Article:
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J Gastroenterol. 2009;44(9):944-51. doi: 10.1007/s00535-009-0097-8. Epub 2009 Jun 24.

Use of the lactose-[13C]ureide breath test for diagnosis of small bowel bacterial overgrowth: comparison to the glucose hydrogen breath test.

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  • 1Department of Clinical Pharmacology, University of Bonn, Bonn, Germany. heiner.berthold@charite.de

Abstract

PURPOSE:

The glucose hydrogen breath test (GHBT) is commonly used as a noninvasive test to diagnose small bowel bacterial overgrowth (SBBO) but its validity has been questioned. Our aim was to evaluate the lactose-[(13)C]ureide breath test (LUBT) to diagnose SBBO and to compare it with the GHBT, using cultures of intestinal aspirates as a gold standard.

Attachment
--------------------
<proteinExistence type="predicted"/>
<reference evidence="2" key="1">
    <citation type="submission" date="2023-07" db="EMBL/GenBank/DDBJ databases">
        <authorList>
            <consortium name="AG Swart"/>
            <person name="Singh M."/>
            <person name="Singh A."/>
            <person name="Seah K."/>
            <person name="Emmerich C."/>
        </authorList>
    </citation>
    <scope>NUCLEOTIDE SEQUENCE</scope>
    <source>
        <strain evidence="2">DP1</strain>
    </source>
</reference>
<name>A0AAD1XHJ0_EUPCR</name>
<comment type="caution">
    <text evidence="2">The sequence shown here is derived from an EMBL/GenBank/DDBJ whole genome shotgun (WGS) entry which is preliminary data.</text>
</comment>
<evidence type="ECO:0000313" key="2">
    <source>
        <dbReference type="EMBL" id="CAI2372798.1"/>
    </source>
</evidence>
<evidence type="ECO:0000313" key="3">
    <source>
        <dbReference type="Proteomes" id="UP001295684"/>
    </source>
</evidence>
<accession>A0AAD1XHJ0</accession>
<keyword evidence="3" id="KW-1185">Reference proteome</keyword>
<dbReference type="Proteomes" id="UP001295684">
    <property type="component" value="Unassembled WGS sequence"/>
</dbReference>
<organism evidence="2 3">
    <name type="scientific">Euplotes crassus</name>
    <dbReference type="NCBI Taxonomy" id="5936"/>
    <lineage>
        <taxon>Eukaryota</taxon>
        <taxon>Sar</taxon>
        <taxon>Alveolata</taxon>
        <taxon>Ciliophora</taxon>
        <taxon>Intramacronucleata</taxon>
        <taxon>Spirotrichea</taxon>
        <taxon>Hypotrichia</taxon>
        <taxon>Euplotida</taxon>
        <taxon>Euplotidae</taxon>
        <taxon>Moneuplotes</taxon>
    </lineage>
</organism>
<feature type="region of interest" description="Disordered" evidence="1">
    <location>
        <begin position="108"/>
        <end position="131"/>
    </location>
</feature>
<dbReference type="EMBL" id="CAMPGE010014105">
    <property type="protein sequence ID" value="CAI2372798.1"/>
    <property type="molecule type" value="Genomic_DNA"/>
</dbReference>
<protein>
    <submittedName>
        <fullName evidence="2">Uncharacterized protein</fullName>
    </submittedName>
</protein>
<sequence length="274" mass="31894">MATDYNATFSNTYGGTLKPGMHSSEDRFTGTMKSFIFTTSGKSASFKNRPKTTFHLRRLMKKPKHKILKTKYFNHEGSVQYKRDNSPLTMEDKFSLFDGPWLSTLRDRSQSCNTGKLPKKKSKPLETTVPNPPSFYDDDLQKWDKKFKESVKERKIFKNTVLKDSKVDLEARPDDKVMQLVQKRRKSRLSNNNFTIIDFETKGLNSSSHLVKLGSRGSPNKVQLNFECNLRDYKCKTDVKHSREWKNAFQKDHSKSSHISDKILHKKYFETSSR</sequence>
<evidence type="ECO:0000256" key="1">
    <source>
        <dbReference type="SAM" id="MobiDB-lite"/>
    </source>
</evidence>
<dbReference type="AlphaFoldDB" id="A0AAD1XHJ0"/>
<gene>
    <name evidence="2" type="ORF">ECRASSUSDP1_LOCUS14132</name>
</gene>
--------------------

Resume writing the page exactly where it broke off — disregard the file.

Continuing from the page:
METHODS:

In 22 patients with suspected SBBO (14 male, age range 18-73 years) aspirates were taken from the region of the ligament of Treitz under sterile conditions and cultured for bacterial growth. More than 10(6) colony-forming units/mL fluid or the presence of colonic flora was defined as culture positive (c+). After oral intake of 50 g glucose and 2 g of lactose-[(13)C]ureide, end-expiratory breath samples were obtained up to 120 min. The (13)C/(12)C ratio in breath CO(2) was determined by isotope ratio-mass spectrometry and hydrogen concentration in breath was analyzed electrochemically.

RESULTS:

After analyzing receiver operating characteristic curves of the LUBT results, total label recovery of >0.88% at 120 min was considered positive. The test had a sensitivity of 66.7% and a specificity of 100% to predict c+. In the GHBT, an increase of the signal of > or =12 ppm from baseline was considered positive. The sensitivity and specificity of the test were 41.7 and 44.4%, respectively.

CONCLUSIONS:

The new stable isotope-labeled LUBT has excellent specificity but suboptimal sensitivity. In contrast, the standard GHBT lacks both high sensitivity and specificity. The LUBT is superior to the GHBT for detecting SBBO.

[PubMed - indexed for MEDLINE]
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